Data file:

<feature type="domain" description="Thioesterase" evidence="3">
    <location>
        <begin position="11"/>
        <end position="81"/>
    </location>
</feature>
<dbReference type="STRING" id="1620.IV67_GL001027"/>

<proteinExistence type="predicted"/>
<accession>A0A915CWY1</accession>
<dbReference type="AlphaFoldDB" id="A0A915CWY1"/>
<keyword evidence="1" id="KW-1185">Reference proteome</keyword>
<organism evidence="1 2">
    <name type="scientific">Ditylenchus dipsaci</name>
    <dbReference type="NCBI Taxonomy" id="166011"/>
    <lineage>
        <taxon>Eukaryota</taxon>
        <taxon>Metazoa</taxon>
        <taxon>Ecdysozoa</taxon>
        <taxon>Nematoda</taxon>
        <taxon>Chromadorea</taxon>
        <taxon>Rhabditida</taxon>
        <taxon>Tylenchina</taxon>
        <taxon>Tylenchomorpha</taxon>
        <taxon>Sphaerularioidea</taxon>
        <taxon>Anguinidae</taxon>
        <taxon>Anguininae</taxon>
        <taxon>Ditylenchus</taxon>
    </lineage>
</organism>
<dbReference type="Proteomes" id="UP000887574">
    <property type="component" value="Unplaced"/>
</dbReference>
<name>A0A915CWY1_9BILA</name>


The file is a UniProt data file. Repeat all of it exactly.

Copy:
<feature type="domain" description="Thioesterase" evidence="3">
    <location>
        <begin position="11"/>
        <end position="81"/>
    </location>
</feature>
<dbReference type="STRING" id="1620.IV67_GL001027"/>

<proteinExistence type="predicted"/>
<accession>A0A915CWY1</accession>
<dbReference type="AlphaFoldDB" id="A0A915CWY1"/>
<keyword evidence="1" id="KW-1185">Reference proteome</keyword>
<organism evidence="1 2">
    <name type="scientific">Ditylenchus dipsaci</name>
    <dbReference type="NCBI Taxonomy" id="166011"/>
    <lineage>
        <taxon>Eukaryota</taxon>
        <taxon>Metazoa</taxon>
        <taxon>Ecdysozoa</taxon>
        <taxon>Nematoda</taxon>
        <taxon>Chromadorea</taxon>
        <taxon>Rhabditida</taxon>
        <taxon>Tylenchina</taxon>
        <taxon>Tylenchomorpha</taxon>
        <taxon>Sphaerularioidea</taxon>
        <taxon>Anguinidae</taxon>
        <taxon>Anguininae</taxon>
        <taxon>Ditylenchus</taxon>
    </lineage>
</organism>
<dbReference type="Proteomes" id="UP000887574">
    <property type="component" value="Unplaced"/>
</dbReference>
<name>A0A915CWY1_9BILA</name>